This study was conducted to investigate the effects of somatosensory stimulation and neurophysiological effects between dynamic taping and sham taping on the joint position sense of shoulder in healthy adults in their 20s. As a result of comparing proprioception according to dynamic taping, sham taping, and no taping in the same shoulder flexion range of motion in subjects with normal shoulder function, the angular error value was significantly smaller in the dynamic taping condition at 50 degrees and sham taping at 90 degrees. The angle error value was significantly smaller. At 110 degrees, there was no significant difference in the taping method. As a result of comparing proprioception sense according to 50 degrees, 90 degrees, and 110 degrees under the same taping condition, the angular errors values were significantly smaller at 90 and 110 degrees for dynamic taping, sham taping and the no taping conditions. It is believed that dynamic taping will help improve joint position sense at 50 degrees of shoulder flexion and there is hope that further studies will be conducted on more subjects and subjects with decreased shoulder proprioception.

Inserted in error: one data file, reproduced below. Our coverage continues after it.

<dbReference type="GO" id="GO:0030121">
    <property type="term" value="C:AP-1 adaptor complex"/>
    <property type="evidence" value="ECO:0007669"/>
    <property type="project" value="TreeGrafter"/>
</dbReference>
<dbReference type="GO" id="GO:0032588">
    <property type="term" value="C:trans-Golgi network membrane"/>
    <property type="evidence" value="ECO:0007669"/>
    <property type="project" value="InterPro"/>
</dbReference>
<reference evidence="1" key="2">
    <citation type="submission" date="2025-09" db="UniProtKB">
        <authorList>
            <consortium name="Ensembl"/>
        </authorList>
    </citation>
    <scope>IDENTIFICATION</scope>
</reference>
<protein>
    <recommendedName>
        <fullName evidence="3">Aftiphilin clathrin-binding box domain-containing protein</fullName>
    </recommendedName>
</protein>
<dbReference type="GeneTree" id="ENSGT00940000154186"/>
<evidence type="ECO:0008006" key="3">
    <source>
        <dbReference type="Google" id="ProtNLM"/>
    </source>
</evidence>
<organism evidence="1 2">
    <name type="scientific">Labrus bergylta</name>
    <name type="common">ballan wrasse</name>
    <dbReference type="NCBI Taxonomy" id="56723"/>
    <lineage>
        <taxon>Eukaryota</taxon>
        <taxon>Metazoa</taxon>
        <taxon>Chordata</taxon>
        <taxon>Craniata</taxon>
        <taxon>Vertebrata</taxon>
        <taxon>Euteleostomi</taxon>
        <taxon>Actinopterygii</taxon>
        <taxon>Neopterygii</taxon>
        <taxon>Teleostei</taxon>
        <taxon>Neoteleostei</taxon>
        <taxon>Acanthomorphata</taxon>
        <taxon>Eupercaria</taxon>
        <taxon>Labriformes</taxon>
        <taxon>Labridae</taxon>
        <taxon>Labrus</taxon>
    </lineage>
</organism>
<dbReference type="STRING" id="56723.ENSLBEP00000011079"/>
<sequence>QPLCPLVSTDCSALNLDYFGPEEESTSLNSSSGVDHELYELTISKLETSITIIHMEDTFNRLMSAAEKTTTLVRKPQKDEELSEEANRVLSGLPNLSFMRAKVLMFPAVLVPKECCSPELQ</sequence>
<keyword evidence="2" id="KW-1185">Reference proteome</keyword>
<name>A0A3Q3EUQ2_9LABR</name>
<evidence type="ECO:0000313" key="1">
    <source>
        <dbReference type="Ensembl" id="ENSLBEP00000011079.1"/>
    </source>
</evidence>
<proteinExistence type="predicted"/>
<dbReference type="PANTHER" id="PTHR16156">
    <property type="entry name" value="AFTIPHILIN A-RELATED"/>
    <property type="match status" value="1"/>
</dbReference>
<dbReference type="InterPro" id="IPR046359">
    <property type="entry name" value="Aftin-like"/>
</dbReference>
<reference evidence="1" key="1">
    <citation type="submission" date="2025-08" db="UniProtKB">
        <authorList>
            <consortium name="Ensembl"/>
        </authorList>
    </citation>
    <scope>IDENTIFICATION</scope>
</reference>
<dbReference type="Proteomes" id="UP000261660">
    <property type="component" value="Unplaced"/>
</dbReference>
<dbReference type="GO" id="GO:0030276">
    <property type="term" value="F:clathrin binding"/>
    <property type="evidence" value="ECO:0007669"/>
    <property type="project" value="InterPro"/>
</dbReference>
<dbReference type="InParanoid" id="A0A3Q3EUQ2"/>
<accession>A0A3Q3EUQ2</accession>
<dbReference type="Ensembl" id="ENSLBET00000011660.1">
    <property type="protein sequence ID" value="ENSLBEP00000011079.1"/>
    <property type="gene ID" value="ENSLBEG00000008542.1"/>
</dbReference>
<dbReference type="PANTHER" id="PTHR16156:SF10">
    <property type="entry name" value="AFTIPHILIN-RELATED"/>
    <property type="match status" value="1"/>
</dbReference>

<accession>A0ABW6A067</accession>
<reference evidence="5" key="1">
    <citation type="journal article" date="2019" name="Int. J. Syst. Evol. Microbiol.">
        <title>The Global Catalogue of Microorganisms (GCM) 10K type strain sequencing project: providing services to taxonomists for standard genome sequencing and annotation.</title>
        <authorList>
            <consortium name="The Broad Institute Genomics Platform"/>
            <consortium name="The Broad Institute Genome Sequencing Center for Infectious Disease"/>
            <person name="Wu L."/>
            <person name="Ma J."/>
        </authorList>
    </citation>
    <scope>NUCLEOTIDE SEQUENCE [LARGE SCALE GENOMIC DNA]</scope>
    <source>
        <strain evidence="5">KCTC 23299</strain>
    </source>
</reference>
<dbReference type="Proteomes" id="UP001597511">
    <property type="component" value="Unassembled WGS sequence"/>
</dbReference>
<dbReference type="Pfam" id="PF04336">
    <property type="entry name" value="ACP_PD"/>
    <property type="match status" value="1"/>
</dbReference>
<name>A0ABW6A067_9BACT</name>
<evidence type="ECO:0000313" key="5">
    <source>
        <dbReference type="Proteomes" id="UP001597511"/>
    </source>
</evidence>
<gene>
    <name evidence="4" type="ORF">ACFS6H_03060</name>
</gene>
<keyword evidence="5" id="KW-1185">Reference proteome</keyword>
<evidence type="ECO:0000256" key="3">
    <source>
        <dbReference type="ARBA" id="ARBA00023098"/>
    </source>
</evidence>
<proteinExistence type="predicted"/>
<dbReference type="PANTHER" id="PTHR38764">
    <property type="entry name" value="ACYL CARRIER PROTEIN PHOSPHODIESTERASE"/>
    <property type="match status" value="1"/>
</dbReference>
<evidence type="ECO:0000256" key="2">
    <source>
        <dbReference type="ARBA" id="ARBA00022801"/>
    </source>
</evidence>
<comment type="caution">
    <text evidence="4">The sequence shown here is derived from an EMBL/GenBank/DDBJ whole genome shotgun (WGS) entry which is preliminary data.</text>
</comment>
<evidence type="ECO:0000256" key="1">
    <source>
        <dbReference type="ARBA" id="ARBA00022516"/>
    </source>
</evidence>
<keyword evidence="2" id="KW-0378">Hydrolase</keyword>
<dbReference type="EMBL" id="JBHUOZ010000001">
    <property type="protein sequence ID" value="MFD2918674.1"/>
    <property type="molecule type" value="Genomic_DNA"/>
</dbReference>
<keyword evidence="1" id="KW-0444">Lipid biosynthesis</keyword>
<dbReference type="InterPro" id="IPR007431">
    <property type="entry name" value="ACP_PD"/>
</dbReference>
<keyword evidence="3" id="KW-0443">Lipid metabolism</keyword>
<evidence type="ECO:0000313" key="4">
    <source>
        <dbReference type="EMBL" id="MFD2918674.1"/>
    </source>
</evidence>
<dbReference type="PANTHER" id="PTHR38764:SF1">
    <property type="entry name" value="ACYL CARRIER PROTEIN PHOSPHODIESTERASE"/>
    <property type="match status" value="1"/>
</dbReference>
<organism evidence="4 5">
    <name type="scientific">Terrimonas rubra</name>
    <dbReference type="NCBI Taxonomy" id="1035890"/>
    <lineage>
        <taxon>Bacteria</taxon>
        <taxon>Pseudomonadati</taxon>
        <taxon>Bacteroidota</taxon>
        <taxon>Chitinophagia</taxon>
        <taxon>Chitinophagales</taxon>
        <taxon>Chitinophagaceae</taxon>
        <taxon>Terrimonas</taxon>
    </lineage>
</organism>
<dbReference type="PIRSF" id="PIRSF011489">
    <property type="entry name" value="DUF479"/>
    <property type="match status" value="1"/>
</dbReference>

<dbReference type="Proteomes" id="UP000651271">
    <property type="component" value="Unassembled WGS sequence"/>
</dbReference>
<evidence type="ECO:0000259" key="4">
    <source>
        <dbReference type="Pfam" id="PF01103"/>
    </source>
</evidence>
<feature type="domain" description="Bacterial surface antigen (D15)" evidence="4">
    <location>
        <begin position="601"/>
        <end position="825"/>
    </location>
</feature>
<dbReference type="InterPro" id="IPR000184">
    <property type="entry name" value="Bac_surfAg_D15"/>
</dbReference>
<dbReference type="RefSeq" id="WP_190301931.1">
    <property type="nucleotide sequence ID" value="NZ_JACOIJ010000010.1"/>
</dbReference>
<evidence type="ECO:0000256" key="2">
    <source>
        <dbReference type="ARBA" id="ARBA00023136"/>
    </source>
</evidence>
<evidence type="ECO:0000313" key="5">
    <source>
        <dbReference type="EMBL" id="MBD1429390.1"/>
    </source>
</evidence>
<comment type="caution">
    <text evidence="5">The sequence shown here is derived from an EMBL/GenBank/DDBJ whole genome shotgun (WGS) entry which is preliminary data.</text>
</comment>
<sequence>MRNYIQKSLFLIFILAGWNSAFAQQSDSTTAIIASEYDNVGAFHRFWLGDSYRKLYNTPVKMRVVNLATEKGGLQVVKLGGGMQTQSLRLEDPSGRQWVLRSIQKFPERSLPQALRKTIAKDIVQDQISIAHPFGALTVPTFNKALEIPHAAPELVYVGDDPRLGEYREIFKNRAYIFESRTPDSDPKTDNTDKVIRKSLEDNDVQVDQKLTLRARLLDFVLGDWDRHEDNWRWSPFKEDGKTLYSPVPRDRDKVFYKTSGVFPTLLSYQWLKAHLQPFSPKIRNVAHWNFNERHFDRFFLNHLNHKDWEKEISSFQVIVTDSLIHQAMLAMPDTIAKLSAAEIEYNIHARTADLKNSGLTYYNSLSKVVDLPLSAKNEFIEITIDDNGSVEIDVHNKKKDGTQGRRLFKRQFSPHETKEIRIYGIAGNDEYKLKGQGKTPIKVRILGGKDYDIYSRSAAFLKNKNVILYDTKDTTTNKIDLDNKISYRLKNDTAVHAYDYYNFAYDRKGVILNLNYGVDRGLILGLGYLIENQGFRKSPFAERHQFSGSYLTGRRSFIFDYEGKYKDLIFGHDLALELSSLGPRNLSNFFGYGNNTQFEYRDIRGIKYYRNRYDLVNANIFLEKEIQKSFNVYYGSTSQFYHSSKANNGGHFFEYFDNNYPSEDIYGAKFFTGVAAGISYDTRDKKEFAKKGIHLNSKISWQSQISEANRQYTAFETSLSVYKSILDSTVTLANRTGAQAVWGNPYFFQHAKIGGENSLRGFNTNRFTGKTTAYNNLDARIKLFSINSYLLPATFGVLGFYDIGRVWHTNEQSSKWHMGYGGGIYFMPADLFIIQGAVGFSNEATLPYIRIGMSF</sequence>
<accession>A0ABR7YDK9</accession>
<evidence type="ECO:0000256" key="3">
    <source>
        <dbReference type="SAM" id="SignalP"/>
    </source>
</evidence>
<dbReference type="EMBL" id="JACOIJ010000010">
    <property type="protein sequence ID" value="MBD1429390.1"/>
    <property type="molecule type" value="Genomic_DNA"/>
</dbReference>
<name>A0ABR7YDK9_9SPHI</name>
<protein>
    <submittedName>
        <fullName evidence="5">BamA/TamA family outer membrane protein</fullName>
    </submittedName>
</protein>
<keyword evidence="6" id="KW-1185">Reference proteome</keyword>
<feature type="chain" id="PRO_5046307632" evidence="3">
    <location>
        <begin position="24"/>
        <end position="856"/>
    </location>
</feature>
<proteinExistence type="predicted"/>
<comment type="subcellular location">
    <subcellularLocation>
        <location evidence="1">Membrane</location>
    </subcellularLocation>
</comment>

Conflicts of Interest

The authors declared no potential conflicts of interest with respect to the authorship and/or publication of this article.

Figures
Fig. 1. Procedure.
Fig. 2. Taping application methods. (A) Dynamic taping. (B) Sham taping.
Fig. 3. Proprioception (joint position sense test).
Tables

Table 1

The general characteristics of subjects (N=20)

Variables Values
Sex (male/female) 12/8
Age (y) 23.45 (1.53)
Height (cm) 168.80 (8.93)
Weight (kg) 65.25 (14.40)

Values are presented as number only, or mean (SD).


Table 2

Comparison of shoulder flexion and error values according to taping condition (N=20)

Variable DT ST NT F
Shoulder flexion (°)
50 7.62 (5.14)a 8.99 (4.16) 10.93 (6.04) 4.218*
90 3.35 (2.35)b 2.64 (1.86)ab 4.45 (2.31)b 4.971*
110 3.69 (2.03)b 4.29 (3.20)b 3.82 (2.34)b 0.260
F 8.999** 15.382** 20.697**

Values are presented as mean (SD).

DT: dynamic taping, ST: sham taping, NT: no taping.

aSignificant difference (p<0.05) from no taping group, bSignificant difference (p<0.05) from shoulder flexion 50°.

*p<0.05, **p<0.01.